If Facebook, Twitter gain on Google for referrals, will marketing dollars follow? [Poll]
Ironically, I came across this Advertising Age piece via a link posted on Facebook and this Mashable piece on Twitter.Armed with data from Hitwise, a Web analysis firm, Advertising Age noted that Facebook is starting to generate more traffic than Google search for some larger Web sites - a shift that could impact the distribution of marketing dollars and campaigns as the "social Web" continues to disrupt more traditional Web surfing habits.
Armed with data from Hitwise, a Web analysis firm, Advertising Age noted that Facebook is starting to generate more traffic than Google search for some larger Web sites - a shift that could impact the distribution of marketing dollars and campaigns as the "social Web" continues to disrupt more traditional Web surfing habits. For now, the biggest impact seems to be among social sites, such as celebrity gossip or mom sites - a reflection of the sharing among friends that goes on in social networks.
But companies large and small - and the marketing/advertising/PR firms that represent them - should take note. It's no longer enough to just have a Web site and expect that potential customers will find you. The companies that participate in social media and understand how it's changed the way people communicate, interact and share information with each other are the companies that will form long-lasting relationships with customers. AdAge writes:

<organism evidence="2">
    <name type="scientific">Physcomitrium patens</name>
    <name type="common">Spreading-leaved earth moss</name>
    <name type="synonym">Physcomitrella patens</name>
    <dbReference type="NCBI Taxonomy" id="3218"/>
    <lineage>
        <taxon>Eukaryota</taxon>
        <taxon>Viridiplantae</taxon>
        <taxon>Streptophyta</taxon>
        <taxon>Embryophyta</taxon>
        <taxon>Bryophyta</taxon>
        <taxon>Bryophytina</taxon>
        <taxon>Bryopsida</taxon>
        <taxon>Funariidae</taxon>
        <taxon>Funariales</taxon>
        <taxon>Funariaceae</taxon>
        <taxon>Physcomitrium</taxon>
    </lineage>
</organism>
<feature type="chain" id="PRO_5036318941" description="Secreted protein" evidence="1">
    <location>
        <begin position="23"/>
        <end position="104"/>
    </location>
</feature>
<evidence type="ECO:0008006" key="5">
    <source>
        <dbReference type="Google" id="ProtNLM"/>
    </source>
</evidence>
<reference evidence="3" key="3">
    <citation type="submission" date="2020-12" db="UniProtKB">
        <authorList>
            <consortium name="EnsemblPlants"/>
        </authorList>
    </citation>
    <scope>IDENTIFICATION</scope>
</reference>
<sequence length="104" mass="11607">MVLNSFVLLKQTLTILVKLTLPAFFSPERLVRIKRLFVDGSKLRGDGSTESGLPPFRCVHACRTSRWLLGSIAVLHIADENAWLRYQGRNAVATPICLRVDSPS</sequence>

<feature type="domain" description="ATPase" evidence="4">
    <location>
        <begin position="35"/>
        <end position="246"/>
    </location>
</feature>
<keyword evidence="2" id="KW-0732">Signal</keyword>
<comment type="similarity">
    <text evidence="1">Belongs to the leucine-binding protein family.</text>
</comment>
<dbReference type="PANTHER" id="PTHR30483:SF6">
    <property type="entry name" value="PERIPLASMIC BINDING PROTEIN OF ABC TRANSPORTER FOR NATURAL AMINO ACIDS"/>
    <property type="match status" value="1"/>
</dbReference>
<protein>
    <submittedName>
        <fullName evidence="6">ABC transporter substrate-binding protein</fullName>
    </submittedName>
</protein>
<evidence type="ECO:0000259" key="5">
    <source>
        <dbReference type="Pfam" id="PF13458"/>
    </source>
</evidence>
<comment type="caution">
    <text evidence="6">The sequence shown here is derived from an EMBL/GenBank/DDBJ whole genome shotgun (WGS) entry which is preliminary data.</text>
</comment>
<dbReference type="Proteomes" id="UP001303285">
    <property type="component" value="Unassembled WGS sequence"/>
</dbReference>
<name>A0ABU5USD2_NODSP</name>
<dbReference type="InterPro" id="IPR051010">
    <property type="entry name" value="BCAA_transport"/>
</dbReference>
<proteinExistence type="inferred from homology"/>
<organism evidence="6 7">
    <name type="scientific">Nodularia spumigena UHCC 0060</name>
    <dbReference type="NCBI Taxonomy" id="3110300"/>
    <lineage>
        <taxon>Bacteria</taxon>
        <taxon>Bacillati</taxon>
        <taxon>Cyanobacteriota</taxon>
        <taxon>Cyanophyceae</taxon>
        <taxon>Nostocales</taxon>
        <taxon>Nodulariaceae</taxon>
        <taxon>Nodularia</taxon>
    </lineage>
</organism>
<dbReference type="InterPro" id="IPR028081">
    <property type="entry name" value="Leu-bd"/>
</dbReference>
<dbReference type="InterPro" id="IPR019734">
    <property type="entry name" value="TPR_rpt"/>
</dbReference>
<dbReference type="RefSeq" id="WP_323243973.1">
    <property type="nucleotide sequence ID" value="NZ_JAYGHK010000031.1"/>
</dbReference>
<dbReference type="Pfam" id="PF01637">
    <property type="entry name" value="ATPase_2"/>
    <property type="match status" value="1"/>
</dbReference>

It all points to the growing power of content sharing; the question is how to harness that and what it means for the future of "search" marketing. Companies spent $12.2 billion in 2008 on search optimization and marketing to get traffic from Google, according to eMarketer.
If some of that traffic is now coming from Twitter or Facebook, how does that impact a company's marketing budget, its outreach campaign and other resources? How does social media change - or preserve - the perception of the company, its products, its services, it customer service?
The Mashable piece offers some insight into the do's and don'ts of creating a "brand voice" on Twitter. That post is especially insightful because it speaks to companies that are looking at Twitter as a marketing tool. The tips include:
Don't just use Twitter as an RSS feed
Don't just talk about products and services
Do have a voice on Twitter, but first have a listen
AdAge says it was inevitable that Facebook - given that is 180 million-plus registered users - would eventually become a major referring site. "Web users go to Google to figure out where to go next; they go to Facebook to, well, hang out."
Now, to the poll and my experiment. I want to know if you stumbled upon this post while hanging out on Facebook or skimming through Tweets or if you came in via Google, ZDNet, or some other blog? As soon as I publish this blog post, I'll blast a link out on Twitter and share it with my own network of Facebook friends - just as I do with many of my posts - and possibly get an idea of whather it's making any difference. Take a moment to select an answer below, teling me how you found this blog post. It will be interesting to see if my Facebook and Twitter efforts are paying off.